Circulatory Failure: When Blood Pressure Dips Too Low


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We often hear about high blood pressure and how it can be dangerous to health, but low blood pressure isn’t talked about as much. For most people, a blood pressure reading lower than 90/60 mmHg may cause lightheadedness but otherwise is unlikely to cause long-term harm. However, in cases of severe disease or major injury, blood pressure may become so low that it causes circulatory failure.

Blood pressure is normally maintained at a high enough level to keep blood, oxygen and nutrients flowing to the organs, but not so high that it damages blood vessels. When blood pressure becomes too low, the cells become starved of the oxygen they need to function. This is called circulatory failure. If circulatory failure goes on long enough, the organs may not work as well as they should. For example, the kidneys may become damaged because they can’t filter blood to produce urine. This can lead to a more serious condition called circulatory shock. Symptoms of circulatory shock include confusion and unconsciousness—due to reduced oxygen delivery to the brain—and cold, pale and clammy skin caused by a lack of blood flow to the skin.

Circulatory failure happens for three main reasons:

  • The heart may not pump enough or strong enough (heart failure). Heart attacks and valve problems are common causes of heart failure.
  • The blood vessels may relax too much and blood redistributes from the heart to the rest of the body (called distributive shock). Severe allergic reactions, serious infections and shock that sometimes happens after a spinal cord injury can all lead to circulatory failure.
  • There may not be enough blood to pump throughout the body. Severe bleeding and long-lasting bouts of vomiting or diarrhea may reduce blood volume so much that blood pressure cannot be maintained. Inflammation after severe burn injuries can also cause blood volume to drop drastically.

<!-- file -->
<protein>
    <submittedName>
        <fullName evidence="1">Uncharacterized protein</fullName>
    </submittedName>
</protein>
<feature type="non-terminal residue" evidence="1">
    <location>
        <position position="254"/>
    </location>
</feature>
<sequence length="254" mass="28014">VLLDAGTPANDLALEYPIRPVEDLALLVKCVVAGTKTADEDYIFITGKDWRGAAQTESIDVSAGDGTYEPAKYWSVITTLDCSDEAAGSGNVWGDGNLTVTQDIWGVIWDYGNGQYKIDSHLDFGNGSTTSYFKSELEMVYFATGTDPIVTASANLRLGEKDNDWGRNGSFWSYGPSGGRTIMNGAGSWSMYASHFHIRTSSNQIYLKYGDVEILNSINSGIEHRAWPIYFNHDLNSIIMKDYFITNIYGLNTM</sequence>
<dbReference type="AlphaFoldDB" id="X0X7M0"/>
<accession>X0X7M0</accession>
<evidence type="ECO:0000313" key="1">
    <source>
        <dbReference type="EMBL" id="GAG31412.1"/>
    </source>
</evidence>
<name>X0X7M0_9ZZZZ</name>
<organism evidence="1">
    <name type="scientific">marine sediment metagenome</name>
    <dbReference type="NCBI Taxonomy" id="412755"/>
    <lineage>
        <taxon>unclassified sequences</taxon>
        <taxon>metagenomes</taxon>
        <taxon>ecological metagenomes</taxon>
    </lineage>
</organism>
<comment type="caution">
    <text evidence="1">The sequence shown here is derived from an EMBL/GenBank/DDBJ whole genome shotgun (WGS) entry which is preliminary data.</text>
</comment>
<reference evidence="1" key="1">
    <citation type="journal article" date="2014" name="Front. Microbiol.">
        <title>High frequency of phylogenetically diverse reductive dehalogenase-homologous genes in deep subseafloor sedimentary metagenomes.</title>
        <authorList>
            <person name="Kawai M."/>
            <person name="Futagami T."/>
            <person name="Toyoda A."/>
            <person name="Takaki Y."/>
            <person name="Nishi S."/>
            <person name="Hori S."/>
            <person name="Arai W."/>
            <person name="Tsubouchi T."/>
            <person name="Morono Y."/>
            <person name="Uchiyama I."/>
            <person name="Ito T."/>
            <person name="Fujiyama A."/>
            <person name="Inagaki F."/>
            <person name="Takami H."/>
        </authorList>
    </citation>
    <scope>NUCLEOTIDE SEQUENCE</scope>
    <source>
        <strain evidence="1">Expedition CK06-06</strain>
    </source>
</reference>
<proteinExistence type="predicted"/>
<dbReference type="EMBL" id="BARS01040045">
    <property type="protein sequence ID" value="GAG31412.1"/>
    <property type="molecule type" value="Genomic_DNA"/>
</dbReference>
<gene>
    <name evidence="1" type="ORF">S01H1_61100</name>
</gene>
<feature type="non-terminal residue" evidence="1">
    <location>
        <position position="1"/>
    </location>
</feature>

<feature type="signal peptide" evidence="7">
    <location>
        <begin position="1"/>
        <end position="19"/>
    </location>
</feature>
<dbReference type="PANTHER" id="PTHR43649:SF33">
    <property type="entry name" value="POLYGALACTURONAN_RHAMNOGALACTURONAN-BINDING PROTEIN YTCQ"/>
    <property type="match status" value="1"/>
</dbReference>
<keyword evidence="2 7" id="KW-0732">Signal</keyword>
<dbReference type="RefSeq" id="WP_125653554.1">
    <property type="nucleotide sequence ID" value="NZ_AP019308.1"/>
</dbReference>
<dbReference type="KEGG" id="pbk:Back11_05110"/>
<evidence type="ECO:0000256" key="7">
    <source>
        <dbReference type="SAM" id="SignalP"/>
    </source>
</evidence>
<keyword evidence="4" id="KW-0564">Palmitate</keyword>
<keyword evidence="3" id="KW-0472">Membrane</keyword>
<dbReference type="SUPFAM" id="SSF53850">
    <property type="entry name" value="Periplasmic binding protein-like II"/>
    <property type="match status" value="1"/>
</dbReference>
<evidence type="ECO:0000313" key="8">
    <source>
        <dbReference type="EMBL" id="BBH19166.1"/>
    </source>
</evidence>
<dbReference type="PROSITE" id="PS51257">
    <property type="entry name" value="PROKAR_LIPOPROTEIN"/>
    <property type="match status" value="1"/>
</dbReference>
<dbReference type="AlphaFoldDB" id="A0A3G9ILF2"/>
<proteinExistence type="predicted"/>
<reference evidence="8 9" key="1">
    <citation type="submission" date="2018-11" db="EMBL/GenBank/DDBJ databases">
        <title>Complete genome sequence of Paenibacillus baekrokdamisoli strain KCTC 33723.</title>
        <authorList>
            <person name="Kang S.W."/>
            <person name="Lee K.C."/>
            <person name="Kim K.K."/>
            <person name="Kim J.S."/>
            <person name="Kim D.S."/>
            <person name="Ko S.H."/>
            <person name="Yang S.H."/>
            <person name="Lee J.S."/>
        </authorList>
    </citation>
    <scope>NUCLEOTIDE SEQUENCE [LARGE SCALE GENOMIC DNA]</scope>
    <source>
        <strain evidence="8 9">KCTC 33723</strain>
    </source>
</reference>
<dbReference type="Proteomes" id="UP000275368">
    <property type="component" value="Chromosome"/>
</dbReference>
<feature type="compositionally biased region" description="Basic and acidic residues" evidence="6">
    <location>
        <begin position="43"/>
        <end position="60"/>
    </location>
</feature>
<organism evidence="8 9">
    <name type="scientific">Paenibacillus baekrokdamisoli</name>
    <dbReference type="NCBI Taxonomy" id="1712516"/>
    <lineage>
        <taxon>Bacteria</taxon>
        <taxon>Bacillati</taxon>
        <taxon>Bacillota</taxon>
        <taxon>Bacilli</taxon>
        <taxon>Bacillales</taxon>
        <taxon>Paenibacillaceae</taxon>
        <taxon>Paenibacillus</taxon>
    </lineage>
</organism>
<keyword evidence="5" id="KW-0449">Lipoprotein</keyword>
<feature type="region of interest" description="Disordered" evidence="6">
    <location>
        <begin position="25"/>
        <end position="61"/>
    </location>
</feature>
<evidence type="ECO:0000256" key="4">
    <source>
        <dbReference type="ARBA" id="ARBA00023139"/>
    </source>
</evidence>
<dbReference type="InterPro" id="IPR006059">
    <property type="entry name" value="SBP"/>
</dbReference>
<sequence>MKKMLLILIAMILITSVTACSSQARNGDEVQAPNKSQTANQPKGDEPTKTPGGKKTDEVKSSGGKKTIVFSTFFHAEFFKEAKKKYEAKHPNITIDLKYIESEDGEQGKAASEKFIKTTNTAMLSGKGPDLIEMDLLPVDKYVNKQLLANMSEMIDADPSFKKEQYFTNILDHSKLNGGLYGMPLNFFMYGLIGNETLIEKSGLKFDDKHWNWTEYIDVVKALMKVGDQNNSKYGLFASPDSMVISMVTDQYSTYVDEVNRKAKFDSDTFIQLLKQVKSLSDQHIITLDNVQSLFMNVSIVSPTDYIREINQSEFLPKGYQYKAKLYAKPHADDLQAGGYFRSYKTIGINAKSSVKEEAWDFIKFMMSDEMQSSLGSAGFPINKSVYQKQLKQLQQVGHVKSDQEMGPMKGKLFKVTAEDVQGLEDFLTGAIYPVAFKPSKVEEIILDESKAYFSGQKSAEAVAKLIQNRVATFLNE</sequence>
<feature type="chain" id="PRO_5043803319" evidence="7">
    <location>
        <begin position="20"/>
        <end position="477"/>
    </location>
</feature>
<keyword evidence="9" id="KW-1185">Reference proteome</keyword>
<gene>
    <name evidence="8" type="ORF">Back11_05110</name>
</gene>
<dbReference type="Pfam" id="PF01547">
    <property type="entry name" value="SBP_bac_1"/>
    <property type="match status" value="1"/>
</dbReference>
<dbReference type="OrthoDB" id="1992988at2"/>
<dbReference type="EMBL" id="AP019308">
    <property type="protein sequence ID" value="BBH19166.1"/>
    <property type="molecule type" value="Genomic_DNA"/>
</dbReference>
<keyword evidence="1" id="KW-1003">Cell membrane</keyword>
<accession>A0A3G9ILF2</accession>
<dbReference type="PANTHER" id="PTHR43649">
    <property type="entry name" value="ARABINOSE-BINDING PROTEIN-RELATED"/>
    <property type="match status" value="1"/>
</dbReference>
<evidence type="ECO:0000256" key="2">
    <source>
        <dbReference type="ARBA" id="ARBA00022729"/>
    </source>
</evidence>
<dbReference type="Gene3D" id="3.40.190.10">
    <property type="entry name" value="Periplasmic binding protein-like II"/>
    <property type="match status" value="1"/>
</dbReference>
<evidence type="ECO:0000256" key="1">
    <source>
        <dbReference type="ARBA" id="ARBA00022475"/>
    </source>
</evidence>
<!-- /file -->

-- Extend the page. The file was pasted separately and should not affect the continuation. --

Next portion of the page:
Treatment for circulatory failure is generally aimed at addressing the underlying cause of low blood pressure, such as stopping bleeding or repairing a blocked coronary artery. People with circulatory failure often need additional basic treatment—like getting extra blood or fluids through an IV or receiving medication—before medical professionals can treat the primary cause.

Low blood pressure can happen to anyone and is often no more than an annoyance, such as seeing stars when standing up. However, people who show signs of circulatory shock—confusion, unconsciousness, rapid and shallow breathing, pale clammy skin—need immediate medical attention.

Michael HultstromMichael Hultström, MD, PhD, is a critical care anesthesiologist and associate professor of physiology at Uppsala University in Sweden. His research group works with circulatory function and the development of acute and chronic kidney damage both in experimental models and in patients undergoing major surgery.

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